Vernon R. Alden, a long time summer resident of Chilmark, died on June 22 in Boston from complications of pneumonia. He was 97.

Vernon, the son of a Protestant minister, was born on April 7, 1923, in Chicago and grew up in Moline, Ill., during the Great Depression. 

The Japanese attacked Pearl Harbor four months after he started at Brown University. He transferred into a Navy study plan and soon went to serve on a minesweeper in the North Pacific. He graduated from Brown and, later, from Harvard Business School. 

Afterward, he went on to work in the Northwestern University admissions department. Vernon had recently arrived at Northwestern and was living in the local YMCA when he was introduced to Marion Parson. They were married in the summer of 1951 after six months of dating,

In 1960, Vernon was a young associate dean of Harvard Business School. He was approached by John Baker, his friend and the president of Ohio University, with an offer to succeed him. At the time, the school was better known for its parties than its academics and he turned down the proposal.

But a year later, after a tour of the university and cajoling by the trustees, Vernon accepted. At 38, he was the university’s youngest president in almost a century.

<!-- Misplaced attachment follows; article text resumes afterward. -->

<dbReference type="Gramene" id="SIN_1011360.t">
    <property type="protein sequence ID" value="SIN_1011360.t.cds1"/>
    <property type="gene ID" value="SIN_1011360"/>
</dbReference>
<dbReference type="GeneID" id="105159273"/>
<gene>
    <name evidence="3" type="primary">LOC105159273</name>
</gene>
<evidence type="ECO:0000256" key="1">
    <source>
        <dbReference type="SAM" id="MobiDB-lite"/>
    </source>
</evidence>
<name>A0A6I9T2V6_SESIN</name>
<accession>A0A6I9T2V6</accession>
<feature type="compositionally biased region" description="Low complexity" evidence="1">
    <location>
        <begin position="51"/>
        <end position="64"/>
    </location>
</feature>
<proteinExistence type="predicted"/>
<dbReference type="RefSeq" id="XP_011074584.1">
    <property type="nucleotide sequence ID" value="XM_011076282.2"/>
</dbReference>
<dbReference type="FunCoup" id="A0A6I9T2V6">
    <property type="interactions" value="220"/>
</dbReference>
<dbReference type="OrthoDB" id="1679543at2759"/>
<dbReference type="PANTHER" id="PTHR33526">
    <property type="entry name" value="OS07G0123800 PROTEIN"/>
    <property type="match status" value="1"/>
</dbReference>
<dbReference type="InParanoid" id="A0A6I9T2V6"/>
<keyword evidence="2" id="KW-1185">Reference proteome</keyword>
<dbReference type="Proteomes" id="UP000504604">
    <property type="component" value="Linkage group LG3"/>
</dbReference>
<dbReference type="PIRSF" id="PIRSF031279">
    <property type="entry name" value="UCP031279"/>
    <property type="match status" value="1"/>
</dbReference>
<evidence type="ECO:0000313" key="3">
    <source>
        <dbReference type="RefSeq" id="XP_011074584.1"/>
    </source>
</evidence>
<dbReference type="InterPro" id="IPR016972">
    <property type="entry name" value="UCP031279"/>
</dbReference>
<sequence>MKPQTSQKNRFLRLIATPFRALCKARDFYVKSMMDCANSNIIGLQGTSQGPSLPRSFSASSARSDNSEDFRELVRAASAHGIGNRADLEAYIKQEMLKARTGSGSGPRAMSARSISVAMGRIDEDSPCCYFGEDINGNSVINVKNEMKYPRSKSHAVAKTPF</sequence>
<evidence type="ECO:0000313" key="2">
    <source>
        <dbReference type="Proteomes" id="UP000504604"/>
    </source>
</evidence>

In 1964, Sargent Shriver, the architect of President Johnson’s war on poverty, asked him to join the task force planning the Job Corps, a part-time role that required regular commutes to the nation’s capital. 

In Ohio, he became an important ally of the White House, helping persuade Gov. James A. Rhodes to support national legislation aimed at revitalizing the Appalachian region. 

Vernon returned to Boston in 1969 to succeed Ralph Lowell as chairman of the Boston Company and its subsidiary bank, the Boston Safe Deposit and Trust Company.

He became deeply involved in Japanese relations through several groups including the Japan Society of Boston, of which he was president or chairman for over 40 years. He advised a federal commission on Japanese relations and, when Jimmy Carter was elected president in 1976, was considered for Japanese ambassador.

In business and in academia, Vernon was an expert at gently twisting arms. One of his major achievements at Ohio University was convincing a number of wealthy donors to finance an expansion of a school that traditionally had relied on public money. 

He also created an honors college there, established more doctoral programs and doubled the university’s enrollment. In his last year in office, the university surprised him by naming a new library in his honor.

Vernon is predeceased by his wife, Marion Parson, who he was married to until her death of lymphoma in 1999. He is survived by his children, Robert, Anne, James and David, and eight grandchildren.